It is recognised that polymorphisms in the apolipoprotein (APO)E (epsilon) gene play an important role in cardiovascular disease (CVD) risk( 1 ). In addition to modestly higher plasma cholesterol, a pro-inflammatory phenotype has been reported in carriers of the APOE4 allele( 2 ). Our aim was to explore the impact of chronic dietary fat manipulation on cytokines production according to APOE genotype.
Fifty two healthy participants (mean age 50 (sd 9) y and BMI 26.4 (sd 4.3) kg/m2) were prospectively recruited according to APOE genotype (n=26 E3/E3 and n=26 E3/E4), and assigned to three iso-energetic diets; low fat (LF, 24% energy (E) from fat, 8%E saturated fat (SFA)), high fat-high saturated fat (HSF, 38%E fat, 18%E SFA), and HSF with 3 g/d docosahexaenoic (HSF-DHA) diets, each for an 8-wk period in a sequential design. Fasting blood samples were collected at baseline and at the end of each of the intervention diets. Concentrations of interleukin (IL)-1 β, IL-6, IL-8, IL-10 and tumour necrosis factor (TNF)-α were measured in cell free supernatants derived from whole blood culture assays stimulated for 24 h with either 0.05 or 1 μg/ml of bacterial lipopolysaccharide (LPS), using a cytokine multiplex antibody bead kit (Invitrogen)( 3 ). Cytokine production was corrected for the number of monocytes in the whole blood cultures.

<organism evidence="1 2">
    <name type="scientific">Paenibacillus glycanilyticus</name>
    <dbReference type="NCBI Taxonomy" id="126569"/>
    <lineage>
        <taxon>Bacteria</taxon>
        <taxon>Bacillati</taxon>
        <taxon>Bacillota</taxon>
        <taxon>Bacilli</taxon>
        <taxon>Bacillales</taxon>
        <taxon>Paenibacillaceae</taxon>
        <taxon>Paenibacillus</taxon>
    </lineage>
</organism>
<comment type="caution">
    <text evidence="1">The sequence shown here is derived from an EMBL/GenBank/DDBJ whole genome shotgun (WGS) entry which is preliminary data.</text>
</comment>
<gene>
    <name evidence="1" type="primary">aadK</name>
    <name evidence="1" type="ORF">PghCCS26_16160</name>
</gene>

Effect of dietary fat manipulation on cytokine production (pg per 103 monocytes) by 0.05 μg/ml LPS-stimulated whole blood cultures of fifty two healthy subjects. NS, not significant. a,bMean values within a row with unlike superscript letters were significantly different (P⩽0.05).
No diet*genotype interactions were found, although a significant diet interaction was observed for TNF-α and IL-10 production after stimulation with 0.05 μg/ml LPS (P=0.012 and P=0.036 respectively) and 1 μg/ml LPS (P=0.006, P=0.049). TNF-α concentrations were higher (P⩽0.05) after the HSF diet compared with the baseline, whereas IL-10 was higher (P⩽0.05) after the LF diet compared with the baseline and HSF-DHA diet. Our study data suggests a greater sensitivity of monocyte cytokine production to the quality and quantity of dietary fat, than APOE genotype in healthy participants.